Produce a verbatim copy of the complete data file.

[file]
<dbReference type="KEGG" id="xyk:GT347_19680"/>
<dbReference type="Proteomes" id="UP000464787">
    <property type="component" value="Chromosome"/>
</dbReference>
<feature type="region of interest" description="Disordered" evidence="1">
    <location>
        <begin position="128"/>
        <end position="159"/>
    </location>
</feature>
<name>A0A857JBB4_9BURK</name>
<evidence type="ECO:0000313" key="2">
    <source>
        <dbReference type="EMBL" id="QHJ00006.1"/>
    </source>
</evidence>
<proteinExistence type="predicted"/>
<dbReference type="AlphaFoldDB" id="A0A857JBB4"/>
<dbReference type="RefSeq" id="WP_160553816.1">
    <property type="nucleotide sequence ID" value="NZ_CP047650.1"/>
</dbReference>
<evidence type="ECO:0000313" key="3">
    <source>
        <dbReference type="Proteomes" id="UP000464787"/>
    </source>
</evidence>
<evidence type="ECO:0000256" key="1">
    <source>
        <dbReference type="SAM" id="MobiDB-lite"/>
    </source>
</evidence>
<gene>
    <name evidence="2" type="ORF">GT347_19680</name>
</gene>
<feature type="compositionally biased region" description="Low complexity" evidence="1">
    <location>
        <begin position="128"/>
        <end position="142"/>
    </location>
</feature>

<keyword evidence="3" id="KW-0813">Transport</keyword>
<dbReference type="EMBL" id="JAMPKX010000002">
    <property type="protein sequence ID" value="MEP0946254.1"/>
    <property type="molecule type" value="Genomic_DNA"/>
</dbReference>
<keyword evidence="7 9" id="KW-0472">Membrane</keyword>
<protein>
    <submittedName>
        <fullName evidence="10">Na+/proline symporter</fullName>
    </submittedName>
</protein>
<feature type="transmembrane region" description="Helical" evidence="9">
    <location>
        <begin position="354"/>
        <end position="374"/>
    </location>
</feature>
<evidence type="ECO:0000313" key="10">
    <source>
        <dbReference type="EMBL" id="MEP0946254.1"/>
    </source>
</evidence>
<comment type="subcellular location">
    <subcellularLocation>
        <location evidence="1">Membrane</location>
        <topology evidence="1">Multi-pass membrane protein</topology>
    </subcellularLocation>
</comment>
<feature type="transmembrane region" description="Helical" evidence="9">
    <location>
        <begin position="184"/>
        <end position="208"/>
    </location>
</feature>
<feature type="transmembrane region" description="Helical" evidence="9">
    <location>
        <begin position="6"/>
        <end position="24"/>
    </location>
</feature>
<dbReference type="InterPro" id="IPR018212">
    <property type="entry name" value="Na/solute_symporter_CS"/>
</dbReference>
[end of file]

<dbReference type="KEGG" id="xyk:GT347_19680"/>
<dbReference type="Proteomes" id="UP000464787">
    <property type="component" value="Chromosome"/>
</dbReference>
<feature type="region of interest" description="Disordered" evidence="1">
    <location>
        <begin position="128"/>
        <end position="159"/>
    </location>
</feature>
<name>A0A857JBB4_9BURK</name>
<evidence type="ECO:0000313" key="2">
    <source>
        <dbReference type="EMBL" id="QHJ00006.1"/>
    </source>
</evidence>
<proteinExistence type="predicted"/>
<dbReference type="AlphaFoldDB" id="A0A857JBB4"/>
<dbReference type="RefSeq" id="WP_160553816.1">
    <property type="nucleotide sequence ID" value="NZ_CP047650.1"/>
</dbReference>
<evidence type="ECO:0000313" key="3">
    <source>
        <dbReference type="Proteomes" id="UP000464787"/>
    </source>
</evidence>
<evidence type="ECO:0000256" key="1">
    <source>
        <dbReference type="SAM" id="MobiDB-lite"/>
    </source>
</evidence>
<gene>
    <name evidence="2" type="ORF">GT347_19680</name>
</gene>
<feature type="compositionally biased region" description="Low complexity" evidence="1">
    <location>
        <begin position="128"/>
        <end position="142"/>
    </location>
</feature>

<keyword evidence="3" id="KW-0813">Transport</keyword>
<dbReference type="EMBL" id="JAMPKX010000002">
    <property type="protein sequence ID" value="MEP0946254.1"/>
    <property type="molecule type" value="Genomic_DNA"/>
</dbReference>
<keyword evidence="7 9" id="KW-0472">Membrane</keyword>
<protein>
    <submittedName>
        <fullName evidence="10">Na+/proline symporter</fullName>
    </submittedName>
</protein>
<feature type="transmembrane region" description="Helical" evidence="9">
    <location>
        <begin position="354"/>
        <end position="374"/>
    </location>
</feature>
<evidence type="ECO:0000313" key="10">
    <source>
        <dbReference type="EMBL" id="MEP0946254.1"/>
    </source>
</evidence>
<comment type="subcellular location">
    <subcellularLocation>
        <location evidence="1">Membrane</location>
        <topology evidence="1">Multi-pass membrane protein</topology>
    </subcellularLocation>
</comment>
<feature type="transmembrane region" description="Helical" evidence="9">
    <location>
        <begin position="184"/>
        <end position="208"/>
    </location>
</feature>
<feature type="transmembrane region" description="Helical" evidence="9">
    <location>
        <begin position="6"/>
        <end position="24"/>
    </location>
</feature>
<dbReference type="InterPro" id="IPR018212">
    <property type="entry name" value="Na/solute_symporter_CS"/>
</dbReference>